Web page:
By Adela Suliman
LONDON, May 22 (Thomson Reuters Foundation) - While millions are struggling to buy homes in Britain, the dead are grappling with their right to find rest in cemeteries, as the overcrowded city of Oxford has proposed shared burial plots.
With space for new graves set to run out by 2021, Oxford council has announced it is looking at the "reclamation" of graves where people have been buried without buying rights to the space, which means another person could be buried on top.
"It is important to note that this does not disturb human remains," Oxford City Council said in a statement, adding that the proposal will be considered by its cabinet on May 29.
"The grave is re-opened to the deepest available depth leaving the legal requirement of 6 inches (15 cm) of soil between the last interment and the new interment."
Lack of space also led the U.S. state of Washington to this week become the first to allow human composting, which involves a corpse yielding fertile soil.
Only two in 10 people in Britain are buried, with the vast majority opting for cremation, according to the Cremation Society of Great Britain, which promotes the burning of remains.
Just over half a million deaths were registered in England and Wales in 2017, official data shows.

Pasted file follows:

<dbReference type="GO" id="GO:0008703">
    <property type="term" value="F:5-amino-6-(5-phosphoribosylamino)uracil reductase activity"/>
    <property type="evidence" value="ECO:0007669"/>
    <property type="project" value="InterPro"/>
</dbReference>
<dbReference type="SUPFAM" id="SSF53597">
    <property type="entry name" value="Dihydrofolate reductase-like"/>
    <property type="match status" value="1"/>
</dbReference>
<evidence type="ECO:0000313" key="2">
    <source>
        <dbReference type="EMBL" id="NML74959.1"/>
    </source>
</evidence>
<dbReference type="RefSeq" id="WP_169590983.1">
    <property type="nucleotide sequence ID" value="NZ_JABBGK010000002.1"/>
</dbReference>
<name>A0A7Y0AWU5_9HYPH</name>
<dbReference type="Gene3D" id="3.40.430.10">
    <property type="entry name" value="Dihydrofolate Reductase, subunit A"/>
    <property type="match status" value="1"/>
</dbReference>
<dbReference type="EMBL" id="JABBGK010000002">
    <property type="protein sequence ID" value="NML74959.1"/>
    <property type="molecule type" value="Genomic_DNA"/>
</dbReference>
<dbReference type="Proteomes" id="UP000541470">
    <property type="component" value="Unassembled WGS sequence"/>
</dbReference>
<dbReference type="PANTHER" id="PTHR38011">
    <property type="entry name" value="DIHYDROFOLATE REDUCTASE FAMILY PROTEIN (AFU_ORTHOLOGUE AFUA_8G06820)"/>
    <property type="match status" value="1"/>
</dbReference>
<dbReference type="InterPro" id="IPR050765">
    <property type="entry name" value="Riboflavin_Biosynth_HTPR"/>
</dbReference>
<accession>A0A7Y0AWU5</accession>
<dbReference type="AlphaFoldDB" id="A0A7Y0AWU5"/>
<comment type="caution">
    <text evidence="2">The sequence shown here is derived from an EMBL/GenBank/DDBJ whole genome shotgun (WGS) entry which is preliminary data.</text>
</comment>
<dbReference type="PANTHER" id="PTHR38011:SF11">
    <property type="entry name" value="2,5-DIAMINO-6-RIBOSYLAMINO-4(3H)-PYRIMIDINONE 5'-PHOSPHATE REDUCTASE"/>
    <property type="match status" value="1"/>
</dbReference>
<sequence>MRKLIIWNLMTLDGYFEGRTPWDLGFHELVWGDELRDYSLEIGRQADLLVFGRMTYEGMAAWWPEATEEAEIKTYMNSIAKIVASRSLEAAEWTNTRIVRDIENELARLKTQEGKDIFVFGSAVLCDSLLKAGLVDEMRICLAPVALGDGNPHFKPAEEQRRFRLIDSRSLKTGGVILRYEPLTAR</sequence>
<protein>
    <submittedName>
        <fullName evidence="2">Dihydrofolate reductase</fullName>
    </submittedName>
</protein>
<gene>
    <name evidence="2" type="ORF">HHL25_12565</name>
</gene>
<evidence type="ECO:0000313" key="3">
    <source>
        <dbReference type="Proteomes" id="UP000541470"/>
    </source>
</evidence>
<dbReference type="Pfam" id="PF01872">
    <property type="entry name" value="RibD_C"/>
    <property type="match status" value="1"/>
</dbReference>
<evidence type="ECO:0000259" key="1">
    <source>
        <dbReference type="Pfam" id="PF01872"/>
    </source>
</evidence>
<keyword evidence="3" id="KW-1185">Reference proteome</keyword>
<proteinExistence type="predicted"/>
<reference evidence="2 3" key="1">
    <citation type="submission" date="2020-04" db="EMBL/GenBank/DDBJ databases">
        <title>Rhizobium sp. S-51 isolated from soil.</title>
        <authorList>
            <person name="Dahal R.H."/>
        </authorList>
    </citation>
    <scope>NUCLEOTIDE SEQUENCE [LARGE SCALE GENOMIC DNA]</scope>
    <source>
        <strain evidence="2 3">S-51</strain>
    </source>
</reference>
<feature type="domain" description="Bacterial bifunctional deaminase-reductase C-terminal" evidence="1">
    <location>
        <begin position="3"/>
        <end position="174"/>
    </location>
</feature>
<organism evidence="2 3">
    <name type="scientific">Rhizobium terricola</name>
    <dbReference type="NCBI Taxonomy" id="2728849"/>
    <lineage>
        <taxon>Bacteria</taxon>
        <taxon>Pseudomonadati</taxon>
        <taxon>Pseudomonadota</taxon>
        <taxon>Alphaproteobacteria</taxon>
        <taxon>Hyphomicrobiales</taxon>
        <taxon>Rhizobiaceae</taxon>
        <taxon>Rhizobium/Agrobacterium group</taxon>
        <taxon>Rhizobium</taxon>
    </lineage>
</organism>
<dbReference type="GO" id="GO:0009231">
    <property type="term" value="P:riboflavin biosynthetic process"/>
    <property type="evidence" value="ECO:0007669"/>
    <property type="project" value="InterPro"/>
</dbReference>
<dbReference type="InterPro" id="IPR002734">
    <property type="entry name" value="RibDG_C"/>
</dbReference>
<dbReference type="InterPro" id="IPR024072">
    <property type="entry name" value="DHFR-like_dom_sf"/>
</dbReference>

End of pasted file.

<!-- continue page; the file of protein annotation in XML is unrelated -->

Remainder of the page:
Oxford council also plans to bring into use so-called heritage graves, appropriating plots on which burial rights were bought but never used and on which the deeds have expired.
"These proposals offer a solution that means the Council will be able to continue to offer a service into the future," said Ian Brooke, a spokesman for Oxford City Council.
Death, although a squeamish subject, is a reality for all and towns across Britain will likely have to follow suit, said Colin Fenn, vice chairman of the National Federation of Cemetery Friends, which supports the conservation of graveyards.
"It is going to be very tricky for some people to accept this," he told the Thomson Reuters Foundation on Wednesday.
Historically, people in Britain were frequently buried in shared spaces or far from where they lived - which could soon become a norm again due to a lack of space, he said.
"It is uncomfortable and the only way you can address this is by properly explaining and engaging with people," he said.
(Reporting by Adela Suliman; editing by Katy Migiro. Please credit the Thomson Reuters Foundation, the charitable arm of Thomson Reuters, that covers humanitarian news, climate change, women's and LGBT+ rights, human trafficking and property rights. Visit http://news.trust.org for more stories.)
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